On March 3, 1991 a Los Angeles man led California Highway Patrol and later Los Angeles police on a high speed chase that ended in the driver and his passengers trapped in a corner. The passengers surrendered and an altercation occurred between the Los Angeles police officers and the driver. The driver, Rodney King, was viciously beat with batons and kicked by the police officers until subdued and arrested. The officers were acquitted of excessive force charges by a state court which triggered the Los Angeles riots in 1992.
Subsequent lawsuits brought by the Department of Justice and Rodney King followed. Rodney King became a lightning rod for an intense nationwide debate over police brutality and the dangerous situations police officers face. Mr. King became this lightning rod not merely because of the terrible events of that night but because there was video. The video spread through the media like wildfire. In the time since the Rodney King video we have seen hidden camera footage and citizen recordings become important evidence in lawsuits. This is certainly true in employment lawsuits in which employees bring in videos, audio and pictures from the workplace as evidence of hostile work environments, wage violations and other unlawful employment acts. Today’s post will address some of the ways you can record evidence of unlawful conduct at work.
Texas law on recording video
Texas law and federal law on the subject of recording video, audio and photographs first arose in the early to middle twentieth century. Early recording devices included audio recording devices and cameras. A critical concern with recording devices was violating the privacy of the individuals captured by the recording. The nature of the equipment available drove a distinction in the law between visual and auditory recordings. In the earlier part of the twentieth century there was very little consumer-available video and photography equipment. What was available was large and easily identifiable. It was easy to avoid video or photographic equipment and have private conversations. Unlike audio, merely capturing a picture of people talking said very little about the content of the conversation and less privacy violation can occur simply by photos.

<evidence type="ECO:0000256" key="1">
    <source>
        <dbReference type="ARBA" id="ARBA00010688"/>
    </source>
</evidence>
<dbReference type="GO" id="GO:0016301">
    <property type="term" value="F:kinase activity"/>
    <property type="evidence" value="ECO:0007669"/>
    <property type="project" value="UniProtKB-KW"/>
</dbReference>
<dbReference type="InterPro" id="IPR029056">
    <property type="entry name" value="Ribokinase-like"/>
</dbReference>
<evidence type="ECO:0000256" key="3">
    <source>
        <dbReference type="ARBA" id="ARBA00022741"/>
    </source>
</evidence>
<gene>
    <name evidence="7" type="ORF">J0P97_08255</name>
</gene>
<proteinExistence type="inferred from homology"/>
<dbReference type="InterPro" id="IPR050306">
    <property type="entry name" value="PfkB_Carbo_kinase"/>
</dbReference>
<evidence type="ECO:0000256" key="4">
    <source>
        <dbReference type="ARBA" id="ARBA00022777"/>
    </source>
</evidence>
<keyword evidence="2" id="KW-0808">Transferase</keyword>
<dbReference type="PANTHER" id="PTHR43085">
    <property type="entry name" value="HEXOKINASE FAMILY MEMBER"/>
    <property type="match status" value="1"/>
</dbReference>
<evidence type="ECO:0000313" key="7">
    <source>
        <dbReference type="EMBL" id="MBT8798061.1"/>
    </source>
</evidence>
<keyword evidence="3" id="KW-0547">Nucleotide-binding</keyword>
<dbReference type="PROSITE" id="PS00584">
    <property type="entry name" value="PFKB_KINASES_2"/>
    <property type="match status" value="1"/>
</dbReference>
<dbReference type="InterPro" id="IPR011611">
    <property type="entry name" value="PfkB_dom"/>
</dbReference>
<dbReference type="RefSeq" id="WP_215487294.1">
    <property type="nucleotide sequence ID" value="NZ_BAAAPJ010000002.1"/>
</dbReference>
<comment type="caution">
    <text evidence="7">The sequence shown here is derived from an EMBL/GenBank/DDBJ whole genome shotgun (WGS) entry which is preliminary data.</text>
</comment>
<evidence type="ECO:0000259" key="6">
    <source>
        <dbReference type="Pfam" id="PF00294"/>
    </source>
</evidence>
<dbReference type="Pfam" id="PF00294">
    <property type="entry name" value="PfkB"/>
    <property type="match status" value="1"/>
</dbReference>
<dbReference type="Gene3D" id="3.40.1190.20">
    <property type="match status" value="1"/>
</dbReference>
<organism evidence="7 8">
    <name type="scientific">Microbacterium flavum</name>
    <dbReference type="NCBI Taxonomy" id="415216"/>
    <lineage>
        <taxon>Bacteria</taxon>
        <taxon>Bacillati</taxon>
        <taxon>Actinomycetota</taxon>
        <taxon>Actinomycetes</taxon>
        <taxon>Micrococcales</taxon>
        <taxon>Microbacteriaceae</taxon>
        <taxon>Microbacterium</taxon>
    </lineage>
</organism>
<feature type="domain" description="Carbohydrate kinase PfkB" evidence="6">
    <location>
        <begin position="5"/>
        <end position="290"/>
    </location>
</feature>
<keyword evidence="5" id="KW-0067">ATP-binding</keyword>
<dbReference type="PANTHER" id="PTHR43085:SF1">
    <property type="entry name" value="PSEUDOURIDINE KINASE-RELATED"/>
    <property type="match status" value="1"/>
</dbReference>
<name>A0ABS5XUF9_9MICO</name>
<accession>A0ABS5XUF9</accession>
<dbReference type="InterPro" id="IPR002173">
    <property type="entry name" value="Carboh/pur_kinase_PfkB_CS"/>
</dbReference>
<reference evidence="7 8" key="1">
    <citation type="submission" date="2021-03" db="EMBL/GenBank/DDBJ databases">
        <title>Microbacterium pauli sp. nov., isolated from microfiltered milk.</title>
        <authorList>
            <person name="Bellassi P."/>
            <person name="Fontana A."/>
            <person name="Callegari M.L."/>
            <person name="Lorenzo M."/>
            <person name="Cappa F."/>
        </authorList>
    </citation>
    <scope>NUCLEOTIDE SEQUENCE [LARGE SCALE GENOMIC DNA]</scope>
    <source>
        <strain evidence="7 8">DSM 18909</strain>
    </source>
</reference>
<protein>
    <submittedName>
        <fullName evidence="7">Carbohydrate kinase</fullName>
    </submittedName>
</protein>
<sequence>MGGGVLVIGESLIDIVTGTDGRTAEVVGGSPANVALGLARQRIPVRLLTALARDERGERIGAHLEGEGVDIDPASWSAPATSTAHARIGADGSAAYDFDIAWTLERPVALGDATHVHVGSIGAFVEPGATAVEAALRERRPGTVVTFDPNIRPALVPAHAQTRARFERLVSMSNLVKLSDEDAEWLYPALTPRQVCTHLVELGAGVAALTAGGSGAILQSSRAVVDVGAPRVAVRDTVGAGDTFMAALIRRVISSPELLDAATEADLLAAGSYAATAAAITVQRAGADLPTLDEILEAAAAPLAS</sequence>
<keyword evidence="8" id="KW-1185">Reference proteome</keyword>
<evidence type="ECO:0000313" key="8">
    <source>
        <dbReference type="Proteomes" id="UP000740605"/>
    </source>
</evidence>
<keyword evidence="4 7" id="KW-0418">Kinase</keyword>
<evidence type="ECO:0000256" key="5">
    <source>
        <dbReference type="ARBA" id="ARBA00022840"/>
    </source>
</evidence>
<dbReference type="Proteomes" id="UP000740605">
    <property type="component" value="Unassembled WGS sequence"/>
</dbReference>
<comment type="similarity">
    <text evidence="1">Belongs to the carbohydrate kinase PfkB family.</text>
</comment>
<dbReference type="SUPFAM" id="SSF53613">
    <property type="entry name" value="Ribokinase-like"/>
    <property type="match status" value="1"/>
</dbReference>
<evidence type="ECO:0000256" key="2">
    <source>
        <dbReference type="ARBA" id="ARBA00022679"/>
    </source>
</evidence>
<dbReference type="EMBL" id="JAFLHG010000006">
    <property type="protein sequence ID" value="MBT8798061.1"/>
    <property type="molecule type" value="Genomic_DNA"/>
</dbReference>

Audio equipment, on the other hand, was harder to avoid. Telephone conversations could be recorded by attaching equipment to the phone lines or listening outside of phone booths where the parties to the conversation could not know their conversation was no longer private. Similarly, microphones are easy to hide. As a result of these technical distinctions the law also drew distinctions. Visual recordings are subject to less restrictions than audio recordings but it is important to know the limits on any type of device.
The laws governing photos and videos are generally the same although video often contains audio. Recording videos and photography is generally lawful. There are some exceptions. Recordings in restrooms, changing rooms, locker rooms and other places where there is a similar expectation of privacy are not lawful. It is unlawful to record in these places when the intent is to violate privacy or for sexual gratification.
Texas law on recording audio
The laws governing audio recordings are more complex. Recording purely audio is only lawful if the recording party is a party to the conversation being recorded. This is true for Texas law and federal law. Texas and federal law follow a “one party consent” rule. This means one party to the conversation must consent to the recording. That prohibits recordings by hiding or leaving behind audio recording devices to capture conversations without the recording party.
Recordings, photos and HIPAA
Additionally, other privacy laws may limit the lawfulness of any type of recording in the workplace. The Health Insurance Portability and Accountability Act (HIPAA) establishes privacy protections over health and medical information. These protections prohibit certain people from recording and sharing another individual’s health or medical information. Other laws limit sharing information from third parties in the workplace include school records for minors and financial information.
The combination of these laws allows employees to record evidence in the workplace in many cases. Employees should opt for video evidence when possible. If only audio is recorded it can only be when the employee is involved in the conversation. They can take pictures. Pictures may be particularly useful for obtaining clear images of documents, signs and other physical evidence. Employees should avoid any recording or images taken in restrooms or where people change clothes. Employees working in medical, dental, education and financial fields should be cautious about recording information where information about customers or clients are present.
Texas employment attorney
The employee should not share workplace recordings publicly or with the employer until the employee talks with an employment lawyer. An employment attorney can review the content to look for information that may be unlawful. The employment lawyer can also discuss the underlying situation and whether the employee should share recordings with the employer. Although it may be lawful to make the recordings the employer does not have to permit it. It may have grounds to take disciplinary action for making the recordings.